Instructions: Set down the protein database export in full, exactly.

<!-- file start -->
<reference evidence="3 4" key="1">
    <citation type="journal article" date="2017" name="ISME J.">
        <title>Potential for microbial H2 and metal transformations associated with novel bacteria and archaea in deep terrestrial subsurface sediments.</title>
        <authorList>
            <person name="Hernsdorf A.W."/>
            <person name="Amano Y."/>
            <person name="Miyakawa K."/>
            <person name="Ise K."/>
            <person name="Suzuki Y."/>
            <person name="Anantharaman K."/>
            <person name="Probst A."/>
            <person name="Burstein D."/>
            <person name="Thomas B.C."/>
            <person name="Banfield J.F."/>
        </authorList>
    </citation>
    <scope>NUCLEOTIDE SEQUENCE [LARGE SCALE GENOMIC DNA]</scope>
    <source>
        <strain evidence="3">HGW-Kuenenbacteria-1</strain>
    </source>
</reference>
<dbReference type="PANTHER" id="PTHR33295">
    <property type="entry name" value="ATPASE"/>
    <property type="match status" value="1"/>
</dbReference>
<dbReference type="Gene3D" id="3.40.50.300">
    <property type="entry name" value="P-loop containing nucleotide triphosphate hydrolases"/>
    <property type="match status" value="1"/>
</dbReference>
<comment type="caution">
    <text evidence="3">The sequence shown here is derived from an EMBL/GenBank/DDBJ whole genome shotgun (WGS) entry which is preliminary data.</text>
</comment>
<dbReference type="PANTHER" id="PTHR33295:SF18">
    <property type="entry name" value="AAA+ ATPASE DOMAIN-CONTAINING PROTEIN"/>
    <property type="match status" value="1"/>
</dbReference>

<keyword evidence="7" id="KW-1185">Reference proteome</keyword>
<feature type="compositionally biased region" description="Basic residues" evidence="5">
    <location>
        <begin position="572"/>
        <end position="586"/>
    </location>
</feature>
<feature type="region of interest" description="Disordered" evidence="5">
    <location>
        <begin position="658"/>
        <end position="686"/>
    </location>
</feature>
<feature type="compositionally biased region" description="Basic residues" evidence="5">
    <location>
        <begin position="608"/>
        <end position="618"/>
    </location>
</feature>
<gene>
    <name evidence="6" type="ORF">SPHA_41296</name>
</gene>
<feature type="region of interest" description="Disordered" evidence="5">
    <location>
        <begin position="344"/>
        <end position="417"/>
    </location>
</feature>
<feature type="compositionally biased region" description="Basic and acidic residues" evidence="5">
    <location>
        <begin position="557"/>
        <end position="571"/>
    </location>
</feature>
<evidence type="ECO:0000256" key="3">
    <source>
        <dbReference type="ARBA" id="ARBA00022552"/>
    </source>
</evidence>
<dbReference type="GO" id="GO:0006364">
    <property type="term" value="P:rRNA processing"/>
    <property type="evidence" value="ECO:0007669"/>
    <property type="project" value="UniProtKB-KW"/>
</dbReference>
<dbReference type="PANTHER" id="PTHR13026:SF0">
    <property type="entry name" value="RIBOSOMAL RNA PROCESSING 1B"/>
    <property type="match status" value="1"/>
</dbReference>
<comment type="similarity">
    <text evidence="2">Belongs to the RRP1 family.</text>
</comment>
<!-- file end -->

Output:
<reference evidence="3 4" key="1">
    <citation type="journal article" date="2017" name="ISME J.">
        <title>Potential for microbial H2 and metal transformations associated with novel bacteria and archaea in deep terrestrial subsurface sediments.</title>
        <authorList>
            <person name="Hernsdorf A.W."/>
            <person name="Amano Y."/>
            <person name="Miyakawa K."/>
            <person name="Ise K."/>
            <person name="Suzuki Y."/>
            <person name="Anantharaman K."/>
            <person name="Probst A."/>
            <person name="Burstein D."/>
            <person name="Thomas B.C."/>
            <person name="Banfield J.F."/>
        </authorList>
    </citation>
    <scope>NUCLEOTIDE SEQUENCE [LARGE SCALE GENOMIC DNA]</scope>
    <source>
        <strain evidence="3">HGW-Kuenenbacteria-1</strain>
    </source>
</reference>
<dbReference type="PANTHER" id="PTHR33295">
    <property type="entry name" value="ATPASE"/>
    <property type="match status" value="1"/>
</dbReference>
<dbReference type="Gene3D" id="3.40.50.300">
    <property type="entry name" value="P-loop containing nucleotide triphosphate hydrolases"/>
    <property type="match status" value="1"/>
</dbReference>
<comment type="caution">
    <text evidence="3">The sequence shown here is derived from an EMBL/GenBank/DDBJ whole genome shotgun (WGS) entry which is preliminary data.</text>
</comment>
<dbReference type="PANTHER" id="PTHR33295:SF18">
    <property type="entry name" value="AAA+ ATPASE DOMAIN-CONTAINING PROTEIN"/>
    <property type="match status" value="1"/>
</dbReference>

<keyword evidence="7" id="KW-1185">Reference proteome</keyword>
<feature type="compositionally biased region" description="Basic residues" evidence="5">
    <location>
        <begin position="572"/>
        <end position="586"/>
    </location>
</feature>
<feature type="region of interest" description="Disordered" evidence="5">
    <location>
        <begin position="658"/>
        <end position="686"/>
    </location>
</feature>
<feature type="compositionally biased region" description="Basic residues" evidence="5">
    <location>
        <begin position="608"/>
        <end position="618"/>
    </location>
</feature>
<gene>
    <name evidence="6" type="ORF">SPHA_41296</name>
</gene>
<feature type="region of interest" description="Disordered" evidence="5">
    <location>
        <begin position="344"/>
        <end position="417"/>
    </location>
</feature>
<feature type="compositionally biased region" description="Basic and acidic residues" evidence="5">
    <location>
        <begin position="557"/>
        <end position="571"/>
    </location>
</feature>
<evidence type="ECO:0000256" key="3">
    <source>
        <dbReference type="ARBA" id="ARBA00022552"/>
    </source>
</evidence>
<dbReference type="GO" id="GO:0006364">
    <property type="term" value="P:rRNA processing"/>
    <property type="evidence" value="ECO:0007669"/>
    <property type="project" value="UniProtKB-KW"/>
</dbReference>
<dbReference type="PANTHER" id="PTHR13026:SF0">
    <property type="entry name" value="RIBOSOMAL RNA PROCESSING 1B"/>
    <property type="match status" value="1"/>
</dbReference>
<comment type="similarity">
    <text evidence="2">Belongs to the RRP1 family.</text>
</comment>